Jan 4, 2019

Up and running

Adventures with writing a framework in Go

Welcome to zortac.net!

Let me introduce myself: I am Moritz, at the moment of writing seventeen years old and a student in my hometown of Wunstorf, Germany. I also am a network administrator (in school), a PC enthusiast, an entrepreneur and, most of all, a software developer. I’ve been writing software for the larger part of my life now, starting with Delphi Pascal, moving to C++ and now mainly Go. But so far, I’ve never gotten to actually finishing a big project. I’ve had many ideas, sure, but I didn’t pursue any of them to completion, either due to time constraints, losing interest or discovering that someone had already written a better solution. I decided to change this.

So, I decided to write my own web framework using Go. Aren’t there enough web frameworks out there already?, you ask, and most likely, I’d answer that question with Yes, but writing a framework is an excellent practice project and that’s what I intended this project to be.

Writing a framework is actually quite easy in Go, as the web is really what Go was made for. So, here are some lessons learned:

1. Write wrappers

Writing wrappers around libraries, especially core parts of your application, will save you a lot of work in the future. Writing wrappers might seem like unnecessary overhead, especially in a language like Go, where you don’t have to deal with different code conventions like in C++. But wrappers allow for one thing absolutely necessary in larger applications: modularity.

When I started writing this framework, I used Go’s default net/http HTTP-router, because I thought is was sufficient for my use case. I wrote a wrapper around it, not because thought about changing the server in the future, but because I wanted to add logging to specific actions such as creating a handler. But after I’ve started working on the “Blog”-part of this framework, I noticed that net/http doesn’t support pattern matching in URLs, something that I needed for serving post-specific pages. I decided to switch to the excellent gorilla/mux HTTP-router, something that would have been a lot of work, had I not written a wrapper around my HTTP-server. With the wrapper however, the switch was as easy as maybe changing 10 lines of code, not needing to touch any of the stuff that depends on the HTTP-server.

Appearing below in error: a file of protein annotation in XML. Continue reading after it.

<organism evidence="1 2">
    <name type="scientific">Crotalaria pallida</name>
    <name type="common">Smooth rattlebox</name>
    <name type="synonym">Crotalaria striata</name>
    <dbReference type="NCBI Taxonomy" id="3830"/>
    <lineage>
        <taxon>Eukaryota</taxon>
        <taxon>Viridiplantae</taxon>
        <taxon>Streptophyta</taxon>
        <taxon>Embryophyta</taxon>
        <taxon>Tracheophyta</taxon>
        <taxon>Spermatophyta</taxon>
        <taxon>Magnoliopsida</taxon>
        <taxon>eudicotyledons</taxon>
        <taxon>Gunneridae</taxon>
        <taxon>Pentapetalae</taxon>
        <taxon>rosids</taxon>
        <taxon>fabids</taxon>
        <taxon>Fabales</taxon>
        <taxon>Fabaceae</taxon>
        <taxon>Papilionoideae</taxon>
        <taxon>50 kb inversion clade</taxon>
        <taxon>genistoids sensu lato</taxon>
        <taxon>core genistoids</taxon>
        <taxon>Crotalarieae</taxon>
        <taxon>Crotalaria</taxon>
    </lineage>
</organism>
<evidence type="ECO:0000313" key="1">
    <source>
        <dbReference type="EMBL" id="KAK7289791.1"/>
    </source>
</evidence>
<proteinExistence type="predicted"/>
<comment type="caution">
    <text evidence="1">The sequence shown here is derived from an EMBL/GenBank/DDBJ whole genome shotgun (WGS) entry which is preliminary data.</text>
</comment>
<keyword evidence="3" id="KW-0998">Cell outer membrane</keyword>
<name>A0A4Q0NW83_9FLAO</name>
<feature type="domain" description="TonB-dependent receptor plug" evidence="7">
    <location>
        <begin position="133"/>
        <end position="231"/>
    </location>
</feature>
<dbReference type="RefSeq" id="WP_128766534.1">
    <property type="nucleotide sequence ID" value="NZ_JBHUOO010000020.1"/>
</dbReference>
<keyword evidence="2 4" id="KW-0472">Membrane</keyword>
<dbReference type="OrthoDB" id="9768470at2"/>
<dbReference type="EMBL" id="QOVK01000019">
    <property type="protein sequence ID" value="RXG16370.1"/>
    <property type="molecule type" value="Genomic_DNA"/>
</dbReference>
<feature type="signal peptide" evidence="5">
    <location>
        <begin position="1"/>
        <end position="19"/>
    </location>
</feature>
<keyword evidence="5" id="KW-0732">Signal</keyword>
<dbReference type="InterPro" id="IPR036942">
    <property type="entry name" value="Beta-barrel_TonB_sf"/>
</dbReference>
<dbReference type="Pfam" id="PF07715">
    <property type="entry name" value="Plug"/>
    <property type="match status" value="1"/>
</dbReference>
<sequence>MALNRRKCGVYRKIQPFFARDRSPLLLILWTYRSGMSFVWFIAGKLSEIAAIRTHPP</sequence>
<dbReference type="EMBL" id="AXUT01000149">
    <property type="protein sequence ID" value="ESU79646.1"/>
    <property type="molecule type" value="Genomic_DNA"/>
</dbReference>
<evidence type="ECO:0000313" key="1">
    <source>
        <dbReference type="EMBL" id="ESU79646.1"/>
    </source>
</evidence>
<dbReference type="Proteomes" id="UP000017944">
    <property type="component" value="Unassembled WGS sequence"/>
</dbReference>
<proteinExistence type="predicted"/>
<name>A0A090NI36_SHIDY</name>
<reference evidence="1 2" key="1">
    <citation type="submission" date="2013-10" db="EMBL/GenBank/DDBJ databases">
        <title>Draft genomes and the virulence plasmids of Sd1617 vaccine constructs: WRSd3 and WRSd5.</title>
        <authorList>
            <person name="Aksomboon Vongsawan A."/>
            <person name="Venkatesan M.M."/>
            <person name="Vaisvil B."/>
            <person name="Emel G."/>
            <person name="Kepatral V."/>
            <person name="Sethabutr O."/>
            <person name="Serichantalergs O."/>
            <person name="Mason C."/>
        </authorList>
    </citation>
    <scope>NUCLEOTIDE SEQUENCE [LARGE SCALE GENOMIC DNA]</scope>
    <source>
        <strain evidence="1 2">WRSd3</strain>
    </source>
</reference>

2. Docker and docker-compose

This was my first project with Docker. I’ve looked at Docker a bit and quite recently decided to move all the things running on my server into Docker containers, for easier backup and maintenance. This switch is almost complete by now and I will probably write a post about it in the future.

So when I started writing this framework, I knew it would be running in a Docker container and decided to design the framework with Docker in mind from the beginning. After some difficulties in the beginning I got my Dockerfile to a functioning stage and after that development continued without problems. And, I must say, I like Docker. Having an app encapsulated in a container saves you a lot of headaches, port availability and dependencies probably being the largest of them.

What really made Docker awesome however, was docker-compose. For those of you that don’t know: docker-compose is a utility that allows you to configure and deploy multiple containers in a system. I was worried about having to manually configure the connection between the Go framework and the database, making backups of the database etc. but with docker-compose all this (networks and Docker volumes) can be configured once, in a single file and ported to almost any system.

(In the end, I still had to manually configure the networking and volumes because I use Portainer as container management and I had some trouble loading the docker-compose file, but more on that in a later post.)

3. The Go Templating Engine

I didn’t do very much web programming before this framework, so I don’t know a whole lot about the different templating engines out there, but I was surprised (again) by the power of the Go standard library. I used Go’s html/template a few times before, never doing anything complicated. But during this project it quickly became apparent that Go’s templates are quite powerful and can pretty much do anything your heart desires. I’d recommend you to give it a try, it you haven’t already.